Beach-goers in Cape Town found themselves sharing the sands at Llandudno with an unusual visitor, a Southern Elephant seal, on Thursday.
Steve Benjamin, whose company, Animal Ocean, runs seal snorkelling trips to Duiker Island in Hout Bay, said it’s not the first time such large marine mammals have visited the Mother City.
“In 2016 we were surprised to find a young Elephant seal resting on the island with our Cape Fur seals,” he explained in a post on Facebook.
Southern Elephant seals — which can weigh up to 4 000kgs and dive to 2 388m for up to 120 minutes — are normally found in the Southern Ocean, with the closest colony being on Marion Island, 2 147km away from Llandudno.
This particular Elephant seal, Buffel, was, however, born in Cape Point and considers the seas around Cape Town to be his home.
Buffel was tagged by scientists on the Buffelsbay slipway, with a small yellow flipper tag (#16577), which helps identify him from other Elephant seals. He also has some scarring to his eye and chin.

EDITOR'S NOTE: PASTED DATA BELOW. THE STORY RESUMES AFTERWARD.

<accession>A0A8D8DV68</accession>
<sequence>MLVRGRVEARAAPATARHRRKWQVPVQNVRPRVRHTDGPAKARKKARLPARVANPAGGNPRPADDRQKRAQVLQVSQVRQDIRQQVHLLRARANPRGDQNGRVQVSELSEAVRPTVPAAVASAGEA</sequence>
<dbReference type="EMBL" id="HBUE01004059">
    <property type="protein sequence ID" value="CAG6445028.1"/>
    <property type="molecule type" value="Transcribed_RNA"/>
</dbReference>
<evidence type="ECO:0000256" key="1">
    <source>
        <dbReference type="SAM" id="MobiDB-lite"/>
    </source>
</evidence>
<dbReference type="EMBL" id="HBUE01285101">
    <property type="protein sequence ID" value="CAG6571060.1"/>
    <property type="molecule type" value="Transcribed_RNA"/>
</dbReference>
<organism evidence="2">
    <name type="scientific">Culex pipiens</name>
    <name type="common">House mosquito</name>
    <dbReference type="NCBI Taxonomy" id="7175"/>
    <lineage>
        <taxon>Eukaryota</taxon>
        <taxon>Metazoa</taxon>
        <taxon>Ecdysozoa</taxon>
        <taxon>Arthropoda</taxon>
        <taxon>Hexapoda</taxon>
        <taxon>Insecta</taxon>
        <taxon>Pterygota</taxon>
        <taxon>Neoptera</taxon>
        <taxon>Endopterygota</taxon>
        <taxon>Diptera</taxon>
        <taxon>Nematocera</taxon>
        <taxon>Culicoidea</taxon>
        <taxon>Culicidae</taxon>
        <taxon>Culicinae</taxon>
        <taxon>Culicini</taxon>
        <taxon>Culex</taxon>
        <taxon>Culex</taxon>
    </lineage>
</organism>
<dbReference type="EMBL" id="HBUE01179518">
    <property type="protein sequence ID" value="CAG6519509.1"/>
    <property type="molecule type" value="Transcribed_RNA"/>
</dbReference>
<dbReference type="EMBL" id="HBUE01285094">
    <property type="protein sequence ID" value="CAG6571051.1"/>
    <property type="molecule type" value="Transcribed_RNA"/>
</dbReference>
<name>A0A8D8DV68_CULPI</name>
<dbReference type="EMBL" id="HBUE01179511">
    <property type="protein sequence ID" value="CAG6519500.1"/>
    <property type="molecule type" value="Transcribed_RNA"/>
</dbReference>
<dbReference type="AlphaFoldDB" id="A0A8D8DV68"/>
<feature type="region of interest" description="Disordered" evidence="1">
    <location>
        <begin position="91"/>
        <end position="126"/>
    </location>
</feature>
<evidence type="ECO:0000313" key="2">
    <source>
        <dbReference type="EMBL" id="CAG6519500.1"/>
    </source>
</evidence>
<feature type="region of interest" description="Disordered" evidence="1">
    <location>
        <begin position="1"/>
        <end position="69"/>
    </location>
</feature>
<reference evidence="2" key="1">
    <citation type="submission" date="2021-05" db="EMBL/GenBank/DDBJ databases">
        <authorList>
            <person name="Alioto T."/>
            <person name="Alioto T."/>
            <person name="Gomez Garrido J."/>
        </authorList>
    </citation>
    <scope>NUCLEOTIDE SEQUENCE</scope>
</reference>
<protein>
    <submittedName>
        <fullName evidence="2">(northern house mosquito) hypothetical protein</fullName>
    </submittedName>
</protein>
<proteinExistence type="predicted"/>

Buffel is currently enjoying time out on Llandudno Beach having just finished his annual moult. He will be resting on the sands while his new skin toughens up.
Southern Elephant seals haul out for one month each year for what is known as a ‘catastrophic moult’, when all their skin is shed at the same time. It leaves them with a temporary sensitivity to temperature changes.
Benjamin said Buffel moults somewhere on our coastline every February and has in the past visited Fishoek Beach and Buffelsbay Beach.
Beach-goers can rest assured that he is fine.
“He is not sick or injured and doesn’t need to be chased back into the water,” Benjamin added.
The Llandudno Lifesaving Club has put a barrier around Buffel to ensure people visiting the beach give him space.Related LinksBisley Valley, Ferncliffe to benefit from nature reserve proclamationThree cheetah cubs a ‘valuable addition’ at Hluhluwe-iMfolozi Park in KwaZulu-Natal